the devil makes three @ cat’s cradle

the devil makes three @ cat's cradle

I didn’t know that a bluegrass band from Santa Cruz, California — a pretty traditional three piece bluegrass band, albeit a really great one — could inspire such punk show mosh pit heights, but the Devil Makes Three did it last night. It’s a tribute to them, on most hands; their rocking, uptempo, hook-filled songs and Lucia Turino’s flat-out badass upright bass playing really, really move a crowd, but on the downside — and this is all on the audience, not the band, let me make that clear — last night’s audience wasn’t just wild, they were rude, and they were dangerous. No one should be throwing bottles at a roots rock show. The Devil Makes Three shouldn’t need a barrier and extra security if Gaslight Anthem doesn’t need a barrier and extra security, and yet.

Carrboro audience, you should be ashamed of yourselves. Love a band all you want; the Devil Makes Three sure as hell deserves your adoration, and it’s been great in the three years I’ve been seeing them to watch their crowds get bigger and more tuned in. But don’t behave so poorly, with such a lack of respect for the band and the people around you. Judge a crowd. Judge a show. Don’t throw beer, don’t purposefully hit people, and don’t be dumbfucks. Christ.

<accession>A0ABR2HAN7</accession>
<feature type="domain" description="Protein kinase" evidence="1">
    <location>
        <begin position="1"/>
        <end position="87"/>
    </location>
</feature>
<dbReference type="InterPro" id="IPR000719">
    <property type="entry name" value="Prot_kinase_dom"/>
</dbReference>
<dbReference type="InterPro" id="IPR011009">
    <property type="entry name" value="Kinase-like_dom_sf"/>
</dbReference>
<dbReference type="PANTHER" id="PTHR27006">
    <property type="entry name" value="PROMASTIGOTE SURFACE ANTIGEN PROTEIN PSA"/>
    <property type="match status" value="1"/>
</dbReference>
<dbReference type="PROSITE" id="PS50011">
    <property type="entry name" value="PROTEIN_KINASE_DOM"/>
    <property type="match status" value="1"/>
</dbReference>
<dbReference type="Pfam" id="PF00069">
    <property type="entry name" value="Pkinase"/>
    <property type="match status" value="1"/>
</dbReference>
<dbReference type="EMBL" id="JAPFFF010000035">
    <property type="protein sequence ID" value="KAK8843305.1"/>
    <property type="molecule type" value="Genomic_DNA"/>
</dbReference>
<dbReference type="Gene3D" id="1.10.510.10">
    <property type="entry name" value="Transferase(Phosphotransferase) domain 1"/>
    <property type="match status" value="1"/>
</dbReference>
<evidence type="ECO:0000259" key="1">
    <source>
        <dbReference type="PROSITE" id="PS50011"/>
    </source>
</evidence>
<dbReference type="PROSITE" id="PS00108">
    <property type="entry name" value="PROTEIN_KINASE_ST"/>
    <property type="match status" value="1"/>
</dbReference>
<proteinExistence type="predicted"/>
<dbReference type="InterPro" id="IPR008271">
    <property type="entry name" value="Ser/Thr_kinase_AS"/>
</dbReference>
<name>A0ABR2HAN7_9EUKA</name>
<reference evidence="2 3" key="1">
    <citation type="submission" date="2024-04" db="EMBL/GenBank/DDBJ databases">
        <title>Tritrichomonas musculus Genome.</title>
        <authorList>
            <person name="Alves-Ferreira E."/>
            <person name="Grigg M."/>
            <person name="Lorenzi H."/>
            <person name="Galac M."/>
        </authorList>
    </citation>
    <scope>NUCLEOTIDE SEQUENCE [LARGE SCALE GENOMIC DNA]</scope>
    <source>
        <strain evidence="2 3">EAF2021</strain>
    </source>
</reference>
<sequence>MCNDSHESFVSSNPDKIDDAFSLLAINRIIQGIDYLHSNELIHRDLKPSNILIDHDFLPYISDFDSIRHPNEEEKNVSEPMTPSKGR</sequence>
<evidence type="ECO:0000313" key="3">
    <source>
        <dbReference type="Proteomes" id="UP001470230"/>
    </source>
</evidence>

the devil makes three @ cat's cradle

That said, the Devil Makes Three blew the damn doors off the Cradle last night, in fine fashion. They’re supporting a live record right now, and the record is great, but their actual live show is better. High-octane is the best way to describe it; they would be a great tour partner for the Dropkick Murphys and the fact that they play bluegrass wouldn’t be a lick out of place on that tour. (It would be loads of fun, too.) They are a delight, and it delights me to see their music, which they’ve worked very long and hard at, start to really pay off.

And, frankly, Lucia is the most talented, most bangin’ lady bass player in the world.

phillip roebuck @ cat's cradle

Phillip Roebuck, a frequent touring partner of TDM3, opened; he plays folk-punk one-man-ragtime type banjo music; he’s a fantastic songwriter and great fun to shoot, and I’m always glad when he comes to town with TDM3.

I will pay someone $50 to watch Roebuck and Durham’s Curtis Eller play Dueling Banjos.

Full set is here.

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